Pubdate: Thu, 22 Mar 2001
Source: Washington Post (DC)
Copyright: 2001 The Washington Post Company
Contact:  1150 15th Street Northwest, Washington, DC 20071
Author: Charles Lane, Washington Post Staff Writer


Justices Strike Hospital's Testing, at Police Behest,
of Nonconsenting Pregnant Women

The Supreme Court ruled yesterday that a public hospital cannot
administer drug tests to pregnant women without their consent and
forward positive results to police. The decision limits how far
government agencies may go in gathering and disseminating private
information about citizens -- even when it is supposed to be for their
own good.

By a vote of 6 to 3, the court held that tests of expectant mothers'
urine for cocaine, conducted by medical personnel in cooperation with
local law enforcement officials at the Medical University of South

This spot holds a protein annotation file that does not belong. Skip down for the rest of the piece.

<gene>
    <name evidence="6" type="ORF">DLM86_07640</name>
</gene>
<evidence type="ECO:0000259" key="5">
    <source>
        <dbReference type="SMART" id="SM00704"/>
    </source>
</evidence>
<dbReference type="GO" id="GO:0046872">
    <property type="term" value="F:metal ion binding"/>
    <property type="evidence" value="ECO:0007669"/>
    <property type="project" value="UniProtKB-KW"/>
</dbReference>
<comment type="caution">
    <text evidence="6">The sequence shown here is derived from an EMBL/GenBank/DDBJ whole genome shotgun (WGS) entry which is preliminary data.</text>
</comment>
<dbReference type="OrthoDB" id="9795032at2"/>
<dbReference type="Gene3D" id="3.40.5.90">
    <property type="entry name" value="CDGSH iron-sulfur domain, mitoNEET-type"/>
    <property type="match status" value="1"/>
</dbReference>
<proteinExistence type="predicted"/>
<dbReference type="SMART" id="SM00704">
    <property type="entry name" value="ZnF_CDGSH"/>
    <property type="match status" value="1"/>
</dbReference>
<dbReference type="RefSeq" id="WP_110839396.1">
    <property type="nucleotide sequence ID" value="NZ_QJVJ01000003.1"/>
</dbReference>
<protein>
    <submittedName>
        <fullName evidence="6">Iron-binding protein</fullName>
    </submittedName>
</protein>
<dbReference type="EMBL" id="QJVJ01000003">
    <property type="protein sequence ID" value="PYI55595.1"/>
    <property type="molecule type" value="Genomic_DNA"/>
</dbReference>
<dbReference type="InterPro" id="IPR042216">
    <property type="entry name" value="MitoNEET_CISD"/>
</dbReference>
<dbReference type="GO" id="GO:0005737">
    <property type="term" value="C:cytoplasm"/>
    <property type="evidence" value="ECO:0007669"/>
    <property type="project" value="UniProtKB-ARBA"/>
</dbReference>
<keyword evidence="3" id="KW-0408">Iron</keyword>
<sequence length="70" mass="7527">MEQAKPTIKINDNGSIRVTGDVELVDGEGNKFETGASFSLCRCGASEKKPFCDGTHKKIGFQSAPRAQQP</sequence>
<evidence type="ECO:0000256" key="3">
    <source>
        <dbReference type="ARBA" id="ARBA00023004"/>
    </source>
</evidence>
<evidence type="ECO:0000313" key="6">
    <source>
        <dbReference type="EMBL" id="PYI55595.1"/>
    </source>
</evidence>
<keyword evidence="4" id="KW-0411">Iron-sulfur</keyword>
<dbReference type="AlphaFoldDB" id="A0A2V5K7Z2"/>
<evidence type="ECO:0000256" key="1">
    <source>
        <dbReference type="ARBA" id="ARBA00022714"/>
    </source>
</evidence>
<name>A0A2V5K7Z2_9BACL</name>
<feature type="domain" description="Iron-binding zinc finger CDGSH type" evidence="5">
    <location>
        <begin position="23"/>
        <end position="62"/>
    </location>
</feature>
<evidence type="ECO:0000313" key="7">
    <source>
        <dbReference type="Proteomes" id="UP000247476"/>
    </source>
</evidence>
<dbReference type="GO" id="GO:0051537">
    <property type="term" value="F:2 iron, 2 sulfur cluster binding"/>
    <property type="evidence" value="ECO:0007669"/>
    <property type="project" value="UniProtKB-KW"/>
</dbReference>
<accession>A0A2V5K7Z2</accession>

Carolina in Charleston, amounted to unconstitutional police searches.
Officials' professed goals -- protecting the health of the women and
their unborn children -- did not justify conducting the tests without
a search warrant, the court said.

The case had aroused strong feelings among supporters and opponents of
the policy because it affected doctor-patient confidentiality and
touched on questions of racial and sexual discrimination, as well as
the legal status of fetal life.

The Charleston hospital's policy apparently was unique in the United
States, but a favorable ruling from the court might have signaled that
other jurisdictions could experiment with similar tactics.

However, the court said the drug test policy did not qualify for the
"special needs" exception that the justices have carved out of the
search warrant requirement in past cases involving non-police